Rogers-Grove-interior


Historic Preservation

Print
Press Enter to show all options, press Tab go to next option

A History of Preservation in Longmont

terry0312 

  • Program formally began in Longmont in 1971
  • Three National Historic Districts
  • Nine individual properties listed on the National Register
  • Over 130 individual Local Landmarks designated
  • Colorado's first Certified Local Government

 Click here to view a list of Historic Properties in Longmont

For more information about the history of Longmont, please visit the links below.

Longmont History

Longmont History Timeline 


What is Historic Preservation?

To preserve, conserve and protect buildings, objects, landscapes or other artifacts of historical significance.

Historical Significance includes:

  • Architecture
  • Construction/Fabrication Methods and Materials
  • Association with an event or person
  • Association with a period of time

Why is Historic Preservation Important?

Benefits for the Community – It contributes to Longmont’s sense of place and helps to convey the past to the future. It tells Longmont’s story.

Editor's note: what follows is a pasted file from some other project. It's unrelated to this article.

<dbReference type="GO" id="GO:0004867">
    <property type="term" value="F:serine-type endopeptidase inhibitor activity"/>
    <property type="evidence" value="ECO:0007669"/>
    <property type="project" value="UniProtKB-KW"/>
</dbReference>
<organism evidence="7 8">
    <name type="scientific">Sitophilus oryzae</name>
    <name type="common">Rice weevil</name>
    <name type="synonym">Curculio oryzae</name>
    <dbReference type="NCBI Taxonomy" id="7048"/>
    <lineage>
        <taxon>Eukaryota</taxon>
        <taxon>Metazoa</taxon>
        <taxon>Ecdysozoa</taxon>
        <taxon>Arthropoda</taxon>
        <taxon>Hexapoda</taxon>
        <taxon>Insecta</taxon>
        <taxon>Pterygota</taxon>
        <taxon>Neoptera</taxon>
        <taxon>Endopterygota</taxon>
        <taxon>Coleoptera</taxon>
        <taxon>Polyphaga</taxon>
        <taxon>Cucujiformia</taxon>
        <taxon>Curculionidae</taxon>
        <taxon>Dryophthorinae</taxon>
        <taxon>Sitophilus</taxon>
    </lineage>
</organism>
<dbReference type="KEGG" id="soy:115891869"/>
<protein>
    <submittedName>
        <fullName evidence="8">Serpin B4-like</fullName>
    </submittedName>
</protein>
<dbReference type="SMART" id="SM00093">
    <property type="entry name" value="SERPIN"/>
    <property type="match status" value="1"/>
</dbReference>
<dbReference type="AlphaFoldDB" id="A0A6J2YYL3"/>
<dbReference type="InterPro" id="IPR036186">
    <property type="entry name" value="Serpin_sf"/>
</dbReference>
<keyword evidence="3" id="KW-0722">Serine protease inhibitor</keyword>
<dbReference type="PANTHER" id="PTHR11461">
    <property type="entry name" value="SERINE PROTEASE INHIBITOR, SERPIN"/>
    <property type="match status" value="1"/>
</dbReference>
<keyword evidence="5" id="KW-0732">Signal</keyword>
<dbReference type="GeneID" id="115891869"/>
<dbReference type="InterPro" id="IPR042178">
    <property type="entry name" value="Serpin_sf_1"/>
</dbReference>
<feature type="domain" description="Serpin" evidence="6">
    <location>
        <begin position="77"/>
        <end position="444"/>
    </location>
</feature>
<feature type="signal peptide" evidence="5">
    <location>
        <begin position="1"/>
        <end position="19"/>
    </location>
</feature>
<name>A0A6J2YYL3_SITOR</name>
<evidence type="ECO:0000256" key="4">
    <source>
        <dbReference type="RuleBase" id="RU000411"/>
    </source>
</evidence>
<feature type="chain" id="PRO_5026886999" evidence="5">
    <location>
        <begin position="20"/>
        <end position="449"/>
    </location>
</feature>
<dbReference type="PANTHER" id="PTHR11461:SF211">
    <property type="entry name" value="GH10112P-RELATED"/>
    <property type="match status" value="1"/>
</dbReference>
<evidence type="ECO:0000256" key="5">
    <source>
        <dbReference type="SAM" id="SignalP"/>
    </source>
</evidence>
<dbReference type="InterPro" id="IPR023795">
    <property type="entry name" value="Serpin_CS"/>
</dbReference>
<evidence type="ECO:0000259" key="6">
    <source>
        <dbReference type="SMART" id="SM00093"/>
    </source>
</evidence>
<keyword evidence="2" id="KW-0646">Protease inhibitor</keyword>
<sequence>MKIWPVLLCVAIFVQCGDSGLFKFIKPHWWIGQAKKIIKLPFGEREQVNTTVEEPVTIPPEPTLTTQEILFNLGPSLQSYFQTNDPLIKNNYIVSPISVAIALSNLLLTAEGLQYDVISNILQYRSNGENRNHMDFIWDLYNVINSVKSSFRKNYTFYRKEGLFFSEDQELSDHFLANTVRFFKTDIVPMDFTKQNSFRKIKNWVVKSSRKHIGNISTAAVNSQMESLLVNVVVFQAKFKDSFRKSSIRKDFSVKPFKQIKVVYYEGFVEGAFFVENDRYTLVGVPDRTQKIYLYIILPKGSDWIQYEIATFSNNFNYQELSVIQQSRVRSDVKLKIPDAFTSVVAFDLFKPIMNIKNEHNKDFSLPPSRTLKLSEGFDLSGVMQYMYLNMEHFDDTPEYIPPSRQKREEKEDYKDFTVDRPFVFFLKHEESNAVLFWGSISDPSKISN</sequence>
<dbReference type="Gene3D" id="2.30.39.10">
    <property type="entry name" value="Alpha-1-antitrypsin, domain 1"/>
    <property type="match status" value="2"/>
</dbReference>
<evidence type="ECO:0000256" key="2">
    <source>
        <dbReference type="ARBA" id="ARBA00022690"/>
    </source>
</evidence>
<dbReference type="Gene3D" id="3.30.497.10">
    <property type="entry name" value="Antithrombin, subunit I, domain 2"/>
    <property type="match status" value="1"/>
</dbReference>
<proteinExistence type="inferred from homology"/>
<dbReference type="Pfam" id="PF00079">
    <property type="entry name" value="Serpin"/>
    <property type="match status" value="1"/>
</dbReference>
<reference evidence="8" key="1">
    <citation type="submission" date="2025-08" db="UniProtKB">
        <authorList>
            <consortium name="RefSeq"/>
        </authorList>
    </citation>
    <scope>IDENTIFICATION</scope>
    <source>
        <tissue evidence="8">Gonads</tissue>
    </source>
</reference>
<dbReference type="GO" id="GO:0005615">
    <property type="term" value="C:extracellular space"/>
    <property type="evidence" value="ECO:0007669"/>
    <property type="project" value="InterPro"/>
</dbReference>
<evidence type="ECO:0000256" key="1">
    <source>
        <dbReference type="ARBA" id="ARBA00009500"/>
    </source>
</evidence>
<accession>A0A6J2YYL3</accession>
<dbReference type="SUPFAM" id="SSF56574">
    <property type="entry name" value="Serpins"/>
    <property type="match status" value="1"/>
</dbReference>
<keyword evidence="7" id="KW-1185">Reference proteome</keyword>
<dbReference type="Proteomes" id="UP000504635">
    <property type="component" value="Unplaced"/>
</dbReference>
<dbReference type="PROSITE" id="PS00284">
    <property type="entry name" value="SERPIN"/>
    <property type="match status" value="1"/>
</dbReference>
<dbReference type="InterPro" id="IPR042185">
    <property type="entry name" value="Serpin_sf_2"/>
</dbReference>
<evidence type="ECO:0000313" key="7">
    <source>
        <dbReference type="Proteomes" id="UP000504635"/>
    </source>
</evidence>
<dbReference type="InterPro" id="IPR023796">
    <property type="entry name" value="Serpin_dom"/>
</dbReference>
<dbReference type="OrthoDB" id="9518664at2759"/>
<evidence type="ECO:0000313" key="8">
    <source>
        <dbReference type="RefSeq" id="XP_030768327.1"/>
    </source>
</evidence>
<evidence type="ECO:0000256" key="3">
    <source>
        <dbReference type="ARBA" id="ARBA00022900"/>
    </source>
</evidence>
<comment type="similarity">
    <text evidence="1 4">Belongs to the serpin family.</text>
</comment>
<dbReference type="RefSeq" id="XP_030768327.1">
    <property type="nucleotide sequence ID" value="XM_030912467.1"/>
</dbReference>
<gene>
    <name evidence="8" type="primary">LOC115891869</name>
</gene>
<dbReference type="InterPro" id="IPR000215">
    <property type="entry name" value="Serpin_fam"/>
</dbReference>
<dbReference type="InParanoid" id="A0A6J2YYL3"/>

Benefits for the Environment – Reusing historic buildings is sustainable by recycling the built environment and reducing what we place in our landfills and conserves our resources.

Benefits for the Economy – Preservation of historic properties can help to stimulate the local economy, create jobs and enhance tourism. Click the link below for the Colorado Preservation Inc. study on the economic benefits of Historic Preservation.

Click here to read the "Preservation for a Changing Colorado"


Old, Historic, or Designated - What is the difference?

Old – Structure is at least 50 years old and either has no significance or no significance has been identified.

Historic – Structure is at least 50 years old and has identified significance but has not been designated as a local landmark and/or listed on the National or State Register.

Designated – Structure has been designated as a local landmark and/or listed on the National or State Register. Click to learn more about what designation means and how to designate your property.

The City has completed several Cultural Resource Surveys on various properties (mostly within the original square mile of Longmont) to help identify which properties have significance and are eligible for designation as a local landmark and/or listing on the National or State Register.

Click to see the list of Cultural Resource Surveys

Free viewers are required for some of the attached documents.
They can be downloaded by clicking on the icons below.

Acrobat Reader Download Acrobat Reader Flash Player Download Flash Player Windows Media Player Download Windows Media Player Microsoft Silverlight Download Microsoft Silverlight Word Viewer Download Word Viewer Excel Viewer Download Excel Viewer PowerPoint Viewer Download PowerPoint Viewer
View Full Site